Alex and Clare, are a couple of young professionals who have taken their first step onto the property ladder but before long their bright future is scuppered by a seemingly minor confrontation outside their new abode that marks the beginning of Alex's descent into lunacy. And the, at times, oppressively hot attic room of the Soho Theatre is the ideal location for Matt Hartley's latest play, Microcosm. The intimate space is perfect for complimenting the undercurrent of claustrophobia and the corrugated plastic walls of the flat are symbolic of the distorted view of the outside that we share with our main protagonist, Alex.
Microcosm is primarily focused on our anti-hero Alex, whose steady capitulation is not dissimilar to a modern day Othello. And indeed the Policeman, played by Christopher Brandon, serves as a kind of unknowing, kind hearted, Iago whose lack of constructive advice only serves to fan the flames of Alex's mania. It's an intriguing and tragic tale of Alex's struggles with his own neuroses and his diminished sense of masculinity as he feels unable to protect his girlfriend or his home.
Alex spirals into Rear Window levels of paranoia and the gradual escalation of suspense and paranoia is more than a little Hitchcockian. There's also shades of Ian McEwan's Enduring Love as we as an audience are never quite sure how much faith should be placed in the increasingly erratic claims of our main character. Philip McGinley as Alex is excellent in his portrayal of his character's steady devolvement from confident everyman to a maniacal voyeur whose anxiousness becomes all encompassing and push him down a path of no return.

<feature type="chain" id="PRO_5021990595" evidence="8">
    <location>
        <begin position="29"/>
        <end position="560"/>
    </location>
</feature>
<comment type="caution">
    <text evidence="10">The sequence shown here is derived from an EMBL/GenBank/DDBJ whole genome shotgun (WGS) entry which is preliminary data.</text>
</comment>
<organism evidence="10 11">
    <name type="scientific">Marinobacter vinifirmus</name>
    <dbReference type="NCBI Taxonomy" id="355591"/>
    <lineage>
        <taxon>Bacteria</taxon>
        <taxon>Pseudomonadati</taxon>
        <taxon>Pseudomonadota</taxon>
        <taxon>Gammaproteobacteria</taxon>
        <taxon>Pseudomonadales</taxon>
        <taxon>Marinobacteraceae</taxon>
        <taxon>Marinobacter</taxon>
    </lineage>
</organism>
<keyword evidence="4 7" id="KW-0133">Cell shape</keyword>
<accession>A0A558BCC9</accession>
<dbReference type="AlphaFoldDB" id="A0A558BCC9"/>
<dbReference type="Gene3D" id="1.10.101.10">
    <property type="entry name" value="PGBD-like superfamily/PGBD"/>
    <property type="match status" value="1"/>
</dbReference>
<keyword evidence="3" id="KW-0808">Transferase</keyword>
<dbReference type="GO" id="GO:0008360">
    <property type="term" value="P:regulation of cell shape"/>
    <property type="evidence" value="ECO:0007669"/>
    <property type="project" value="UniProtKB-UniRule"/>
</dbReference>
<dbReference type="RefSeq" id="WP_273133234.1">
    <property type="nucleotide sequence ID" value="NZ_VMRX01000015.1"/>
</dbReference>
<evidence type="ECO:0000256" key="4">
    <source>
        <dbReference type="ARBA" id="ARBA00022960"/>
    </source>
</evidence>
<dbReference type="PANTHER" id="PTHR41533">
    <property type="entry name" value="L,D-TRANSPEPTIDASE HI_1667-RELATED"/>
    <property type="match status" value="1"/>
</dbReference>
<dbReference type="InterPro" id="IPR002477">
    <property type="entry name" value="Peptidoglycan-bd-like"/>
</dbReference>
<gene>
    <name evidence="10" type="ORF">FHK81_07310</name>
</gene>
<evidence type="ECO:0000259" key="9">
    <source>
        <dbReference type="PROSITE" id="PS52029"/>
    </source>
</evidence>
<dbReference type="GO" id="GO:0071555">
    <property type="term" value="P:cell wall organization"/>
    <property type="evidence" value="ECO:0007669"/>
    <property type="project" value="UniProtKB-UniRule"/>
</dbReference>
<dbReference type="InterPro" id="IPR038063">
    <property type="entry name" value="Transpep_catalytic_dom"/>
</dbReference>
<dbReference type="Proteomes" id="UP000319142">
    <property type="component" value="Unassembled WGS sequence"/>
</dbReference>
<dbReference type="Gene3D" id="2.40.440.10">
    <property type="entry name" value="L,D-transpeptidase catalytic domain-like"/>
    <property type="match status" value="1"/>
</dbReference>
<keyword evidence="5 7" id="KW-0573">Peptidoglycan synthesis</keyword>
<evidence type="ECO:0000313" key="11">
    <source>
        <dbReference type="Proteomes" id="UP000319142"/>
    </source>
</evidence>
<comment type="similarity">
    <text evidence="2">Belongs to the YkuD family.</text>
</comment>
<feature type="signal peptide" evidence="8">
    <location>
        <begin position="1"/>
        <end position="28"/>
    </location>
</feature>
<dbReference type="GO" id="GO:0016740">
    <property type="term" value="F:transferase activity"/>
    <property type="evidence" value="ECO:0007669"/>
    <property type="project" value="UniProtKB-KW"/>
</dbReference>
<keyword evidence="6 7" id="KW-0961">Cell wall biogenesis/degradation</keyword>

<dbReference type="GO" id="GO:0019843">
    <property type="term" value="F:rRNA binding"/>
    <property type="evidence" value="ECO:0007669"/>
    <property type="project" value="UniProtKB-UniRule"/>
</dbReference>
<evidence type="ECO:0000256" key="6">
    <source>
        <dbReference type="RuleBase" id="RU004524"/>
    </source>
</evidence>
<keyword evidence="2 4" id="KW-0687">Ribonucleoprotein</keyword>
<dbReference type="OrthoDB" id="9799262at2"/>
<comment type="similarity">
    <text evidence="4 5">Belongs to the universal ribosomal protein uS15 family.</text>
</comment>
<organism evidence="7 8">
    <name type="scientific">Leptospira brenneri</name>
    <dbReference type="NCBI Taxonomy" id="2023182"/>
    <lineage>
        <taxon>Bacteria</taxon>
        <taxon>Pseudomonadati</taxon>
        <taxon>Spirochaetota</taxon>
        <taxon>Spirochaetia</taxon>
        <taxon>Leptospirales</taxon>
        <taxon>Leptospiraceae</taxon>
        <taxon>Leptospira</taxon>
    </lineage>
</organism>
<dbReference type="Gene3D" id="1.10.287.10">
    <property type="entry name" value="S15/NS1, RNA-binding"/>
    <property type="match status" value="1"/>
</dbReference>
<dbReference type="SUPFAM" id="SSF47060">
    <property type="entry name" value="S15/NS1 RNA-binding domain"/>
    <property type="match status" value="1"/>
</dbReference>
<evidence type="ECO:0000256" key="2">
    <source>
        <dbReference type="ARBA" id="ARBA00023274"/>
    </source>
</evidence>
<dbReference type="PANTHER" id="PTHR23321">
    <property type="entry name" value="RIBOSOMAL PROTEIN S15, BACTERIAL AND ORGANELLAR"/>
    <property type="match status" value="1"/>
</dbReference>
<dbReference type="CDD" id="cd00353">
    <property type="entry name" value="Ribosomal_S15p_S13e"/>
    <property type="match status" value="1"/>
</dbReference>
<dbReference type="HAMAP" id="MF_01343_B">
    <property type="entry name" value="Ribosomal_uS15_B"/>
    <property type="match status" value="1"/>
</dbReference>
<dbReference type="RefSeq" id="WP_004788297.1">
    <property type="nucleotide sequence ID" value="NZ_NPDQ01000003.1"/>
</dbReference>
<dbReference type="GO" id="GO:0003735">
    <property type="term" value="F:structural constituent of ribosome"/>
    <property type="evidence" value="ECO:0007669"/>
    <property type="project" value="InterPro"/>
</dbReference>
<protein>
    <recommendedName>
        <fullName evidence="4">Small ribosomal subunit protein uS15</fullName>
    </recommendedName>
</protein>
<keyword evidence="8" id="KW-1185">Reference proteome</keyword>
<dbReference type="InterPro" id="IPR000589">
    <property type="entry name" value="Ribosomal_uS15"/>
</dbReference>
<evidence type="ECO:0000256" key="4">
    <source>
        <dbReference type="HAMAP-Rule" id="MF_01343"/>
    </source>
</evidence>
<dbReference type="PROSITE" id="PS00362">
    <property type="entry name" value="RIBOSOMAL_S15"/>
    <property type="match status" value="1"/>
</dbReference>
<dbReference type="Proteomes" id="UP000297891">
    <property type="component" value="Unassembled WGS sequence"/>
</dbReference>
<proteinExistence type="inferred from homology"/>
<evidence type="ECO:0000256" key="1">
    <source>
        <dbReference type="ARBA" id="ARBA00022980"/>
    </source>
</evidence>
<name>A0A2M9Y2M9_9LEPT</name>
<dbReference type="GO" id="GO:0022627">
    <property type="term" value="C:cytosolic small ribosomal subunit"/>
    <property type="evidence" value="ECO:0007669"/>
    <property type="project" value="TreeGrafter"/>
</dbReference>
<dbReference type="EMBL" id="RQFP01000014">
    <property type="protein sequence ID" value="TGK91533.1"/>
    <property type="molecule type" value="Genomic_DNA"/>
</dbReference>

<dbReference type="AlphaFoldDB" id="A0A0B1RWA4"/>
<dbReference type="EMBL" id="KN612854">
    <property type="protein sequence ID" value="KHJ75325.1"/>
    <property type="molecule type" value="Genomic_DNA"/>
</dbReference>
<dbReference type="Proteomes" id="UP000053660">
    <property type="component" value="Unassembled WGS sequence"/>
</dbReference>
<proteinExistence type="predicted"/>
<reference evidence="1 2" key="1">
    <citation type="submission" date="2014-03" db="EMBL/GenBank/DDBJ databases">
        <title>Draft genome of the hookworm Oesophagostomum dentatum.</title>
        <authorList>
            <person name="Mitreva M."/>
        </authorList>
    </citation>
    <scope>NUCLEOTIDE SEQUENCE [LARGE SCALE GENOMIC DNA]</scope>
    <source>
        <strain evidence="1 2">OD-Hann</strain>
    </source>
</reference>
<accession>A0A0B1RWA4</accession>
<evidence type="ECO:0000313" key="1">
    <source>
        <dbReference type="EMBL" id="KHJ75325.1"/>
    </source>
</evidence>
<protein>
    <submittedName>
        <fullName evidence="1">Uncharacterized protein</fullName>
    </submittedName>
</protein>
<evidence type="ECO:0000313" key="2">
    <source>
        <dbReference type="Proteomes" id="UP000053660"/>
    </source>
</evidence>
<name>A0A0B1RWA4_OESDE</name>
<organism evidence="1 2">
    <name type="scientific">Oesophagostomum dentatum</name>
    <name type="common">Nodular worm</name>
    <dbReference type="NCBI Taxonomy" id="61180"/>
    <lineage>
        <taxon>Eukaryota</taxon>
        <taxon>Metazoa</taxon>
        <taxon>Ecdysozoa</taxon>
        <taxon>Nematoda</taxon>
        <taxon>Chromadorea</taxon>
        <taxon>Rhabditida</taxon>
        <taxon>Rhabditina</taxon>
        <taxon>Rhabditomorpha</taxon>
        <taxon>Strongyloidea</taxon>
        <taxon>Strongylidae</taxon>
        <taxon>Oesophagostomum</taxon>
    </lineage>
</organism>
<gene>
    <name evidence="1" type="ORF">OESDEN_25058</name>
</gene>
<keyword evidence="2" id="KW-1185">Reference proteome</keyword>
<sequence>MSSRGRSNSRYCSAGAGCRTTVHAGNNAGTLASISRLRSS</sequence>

Most of the laughs that are littered throughout the beginning of the play come via the overbearing Tom Cruise obsessed neighbour, Philip, played by John Lightbody. There is a lingering frustration that this character isn't explored quite as thoroughly as you'd hope. His references to his never seen wife, his unnerving interest in Alex and his tendency to rattle off into right wing diatribes when confronted with the youths, make him a compelling character but one that we never quite get to know. However, Jenny Rainsford in the role of Clare is measured and believable as the increasingly frustrated voice of reason in the face of her boyfriends disproportionate reactions.
As you may have inferred, the title suggests that this situation is indicative of wider social issues within Britain and indeed it is a recognisable fear of the youth that Hartley taps into. But rather than spoon feed any particular moral agenda, Hartley instead seeks to present us with a disconcerting grey morality in which no conclusions are easily drawn. Microcosm is an intelligent and considered piece of theatre that succeeds in its aim to turn the mirror back on us and make us ask questions of our own prejudices and insecurities.